Friday, November 25, 2011

Fan Club Friday - My Book Trailer!

Book trailers have become huge in the young adult world. Teens are connected, are online all the time, and are much more willing to watch a clip on YouTube than read a synopsis on a blog. And why not? Moving images paint a vivid scene and can draw you in quickly while leave you wanting more.

I knew I wanted to do a book trailer from the get go. And since the book is already an homage to my home state, I wanted to use young Kentucky talent for the job. I contacted The Kentucky Governor's School for the Arts and they hooked me up with a couple of 17 year old New Media students: Sam Stucky and Julie Willian. I mailed them advanced copies of the book so that they could get a sense of the story. Then I posted a casting on Facebook and used this social network to cast the actors. Everyone, including the actor playing Ricki Jo's dog Bandit, is from Kentucky! The students were so professional and amazing to work with. I organized the major shooting day and wrote a shooting script, we had lots of long phone calls, and I sent emails with character descriptions. But it's amazing to me that I've never personally met these kids, we did it from different states, and the outcome is this rewarding. 

So, I hope this book trailer makes you as eager to buy and read my first book as I am for its release on January 2, 2012 wherever books are sold. Of course, you can go ahead and pre-order it at B& or Amazon.

Check out more of Sam Stucky's videos here. I'm a Sam fan - a big fan.

Tuesday, November 22, 2011

Twitter Tuesdays - KIRKUS review!

I know advanced copies of my book are out there floating about. I know folks are forming opinions of my story, as well as me and who I am as a writer. I've gotten two wonderful blurbs from writers I admire, I've gotten praise from my family and friends, and even some of my contemporaries in the YA writing biz seem to have enjoyed the read.

But I forgot about the reviewers. You know, the people who don't know me and have a responsibility to their followers to tell the absolute truth. I survived Publisher's Weekly. And now... Kirkus! From what I hear, the folks at Kirkus don't pull punches, don't sugarcoat things, and aren't afraid to tell it like it really is. For all of those reasons, I am humbled beyond measure by their words:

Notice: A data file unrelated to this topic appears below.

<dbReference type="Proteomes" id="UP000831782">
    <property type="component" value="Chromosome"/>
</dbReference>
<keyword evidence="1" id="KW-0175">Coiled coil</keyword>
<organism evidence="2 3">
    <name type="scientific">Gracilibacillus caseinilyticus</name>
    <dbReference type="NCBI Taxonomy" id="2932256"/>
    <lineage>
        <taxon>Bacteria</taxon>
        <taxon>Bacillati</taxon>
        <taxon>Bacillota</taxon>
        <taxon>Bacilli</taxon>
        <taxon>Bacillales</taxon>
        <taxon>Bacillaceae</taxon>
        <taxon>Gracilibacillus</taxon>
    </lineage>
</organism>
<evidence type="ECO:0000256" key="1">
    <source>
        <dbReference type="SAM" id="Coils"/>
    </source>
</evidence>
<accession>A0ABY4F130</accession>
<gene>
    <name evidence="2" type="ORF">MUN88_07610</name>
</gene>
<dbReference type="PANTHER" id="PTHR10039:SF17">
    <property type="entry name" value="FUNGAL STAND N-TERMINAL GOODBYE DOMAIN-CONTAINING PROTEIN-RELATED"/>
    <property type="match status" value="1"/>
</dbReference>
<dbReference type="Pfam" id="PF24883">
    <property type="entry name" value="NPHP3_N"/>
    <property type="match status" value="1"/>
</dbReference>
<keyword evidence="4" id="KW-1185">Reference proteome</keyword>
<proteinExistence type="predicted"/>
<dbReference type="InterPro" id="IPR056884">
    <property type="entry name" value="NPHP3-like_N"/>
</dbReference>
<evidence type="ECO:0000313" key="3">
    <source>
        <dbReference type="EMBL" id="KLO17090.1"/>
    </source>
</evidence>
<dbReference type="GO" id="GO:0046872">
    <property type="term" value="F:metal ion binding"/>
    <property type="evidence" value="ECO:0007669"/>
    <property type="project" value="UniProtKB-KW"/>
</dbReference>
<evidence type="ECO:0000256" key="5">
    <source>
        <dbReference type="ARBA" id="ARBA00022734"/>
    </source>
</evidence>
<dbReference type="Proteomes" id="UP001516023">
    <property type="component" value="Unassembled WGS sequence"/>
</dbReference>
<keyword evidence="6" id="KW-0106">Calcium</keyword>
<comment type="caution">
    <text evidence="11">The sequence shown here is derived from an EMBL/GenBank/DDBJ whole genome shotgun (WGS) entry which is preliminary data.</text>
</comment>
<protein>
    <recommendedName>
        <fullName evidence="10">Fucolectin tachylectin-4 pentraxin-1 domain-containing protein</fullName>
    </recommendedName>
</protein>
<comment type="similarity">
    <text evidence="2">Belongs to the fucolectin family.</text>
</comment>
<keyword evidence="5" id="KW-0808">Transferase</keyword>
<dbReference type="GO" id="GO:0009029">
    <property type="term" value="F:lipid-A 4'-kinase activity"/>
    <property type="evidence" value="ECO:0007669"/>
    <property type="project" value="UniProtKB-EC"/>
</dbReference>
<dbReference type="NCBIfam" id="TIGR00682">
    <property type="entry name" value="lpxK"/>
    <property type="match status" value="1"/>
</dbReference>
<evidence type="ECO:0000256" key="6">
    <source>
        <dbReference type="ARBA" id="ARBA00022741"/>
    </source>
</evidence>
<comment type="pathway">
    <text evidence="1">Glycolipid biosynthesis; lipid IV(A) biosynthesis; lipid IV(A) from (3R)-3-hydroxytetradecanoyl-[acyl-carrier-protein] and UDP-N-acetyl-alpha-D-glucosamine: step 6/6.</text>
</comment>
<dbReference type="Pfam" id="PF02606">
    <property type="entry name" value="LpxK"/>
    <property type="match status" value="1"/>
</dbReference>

The Queen of Kentucky
By Alecia Whitaker
Jaunaury 2012/ Ages 12 & Up/ $17.99
ISBN: 978-0-316-12506-2
Set in small-town Kentucky, this coming-of-age story depicts the ups and downs of 14-year-old Ricki Jo Winstead as she tries on a new identity.
High school is about to start, and Ricki Jo seizes the opportunity to reinvent herself. The first thing she does is ditch her “plain ol” name, taking on the new, more sophisticated (to her ears) moniker of Ericka. Swiftly getting the lay of the high-school land, Ricki Jo decides that she wants to move with the popular girls. She tries out for cheerleading rather than band, buys hipper clothing, and jettisons the real Bible for that subversive gospel according to Seventeen. Her new friends are a little faster than she’s used to, and she begins a rather daring (for her) flirtation with the handsome-and-he-knows-it David Wolfenbaker. All these changes displease her neighbor and best friend, Luke Foster, a grounded guy who is struggling with the more serious issue of his father’s alcoholism and abuse. In her debut, Whitaker paints a vivid, finely detailed picture of life in the sometime-hardscrabble heartland. But what draws the reader in is the chaotic precision of her characters, youngsters who are conflicted and frequently inconsistent, yet feel rounded and real.